Identification: Upperside of male light blue with a darker narrow border; female dark brown, often with wing bases blue. Underside gray; both wings with a row of dark postmedian dashes. Florida butterflies have one submarginal eyespot on hindwing; Southwest butterflies have two.
Wing Span: 3/4 - 1 1/8 inches (2 - 3 cm).
Life History: Males patrol during warm hours of the day for receptive females. Eggs are laid singly on flower buds or leaves of host plant; caterpillars feed on flowers and seedpods.
Flight: Throughout the year in Texas and south Florida, late summer in other parts of its range.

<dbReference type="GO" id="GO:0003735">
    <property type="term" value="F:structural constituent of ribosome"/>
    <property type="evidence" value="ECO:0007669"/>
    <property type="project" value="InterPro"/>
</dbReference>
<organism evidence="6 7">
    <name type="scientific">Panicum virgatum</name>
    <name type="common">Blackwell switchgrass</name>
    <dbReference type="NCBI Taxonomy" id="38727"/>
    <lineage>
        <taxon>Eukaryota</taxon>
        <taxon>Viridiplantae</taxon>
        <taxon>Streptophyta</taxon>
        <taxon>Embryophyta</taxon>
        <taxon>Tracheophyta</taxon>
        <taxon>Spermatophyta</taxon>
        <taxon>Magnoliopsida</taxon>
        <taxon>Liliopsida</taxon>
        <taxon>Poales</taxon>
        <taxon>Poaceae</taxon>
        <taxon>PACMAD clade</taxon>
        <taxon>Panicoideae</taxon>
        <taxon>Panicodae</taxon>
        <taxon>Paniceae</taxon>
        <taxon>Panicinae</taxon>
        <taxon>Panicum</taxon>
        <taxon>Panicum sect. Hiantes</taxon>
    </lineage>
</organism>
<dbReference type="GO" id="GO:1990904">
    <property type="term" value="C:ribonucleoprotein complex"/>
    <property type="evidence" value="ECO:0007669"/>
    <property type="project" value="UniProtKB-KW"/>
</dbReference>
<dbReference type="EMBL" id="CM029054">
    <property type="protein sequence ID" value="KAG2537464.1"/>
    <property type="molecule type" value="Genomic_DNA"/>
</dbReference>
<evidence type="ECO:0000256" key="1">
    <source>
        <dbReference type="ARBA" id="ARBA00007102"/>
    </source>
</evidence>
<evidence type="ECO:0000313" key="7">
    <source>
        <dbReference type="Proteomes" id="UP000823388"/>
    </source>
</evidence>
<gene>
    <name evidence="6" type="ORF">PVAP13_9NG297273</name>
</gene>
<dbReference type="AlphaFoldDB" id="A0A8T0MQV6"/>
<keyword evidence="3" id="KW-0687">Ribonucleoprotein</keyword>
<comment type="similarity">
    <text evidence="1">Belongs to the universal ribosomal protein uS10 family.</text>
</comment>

Caterpillar Hosts: A variety of woody legumes including partridge pea (Cassia brachiata), mesquite (Prosopis species), and rosary pea (Abrus precatorius).
Adult Food: Flower nectar.
Habitat: Open woodland, desert scrub, dunes, pastures, road edges, and vacant lots.
Range: U. S. Southwest, South Texas, Florida and the Keys south through the West Indies, Mexico, and Central America to South America. Strays to North Carolina, Missouri, Kansas, and Nevada.
Conservation: Not usually required.
NCGR: G5 - Demonstrably secure globally, though it may be quite rare in parts of its range, especially at the periphery.
Management Needs: None reported.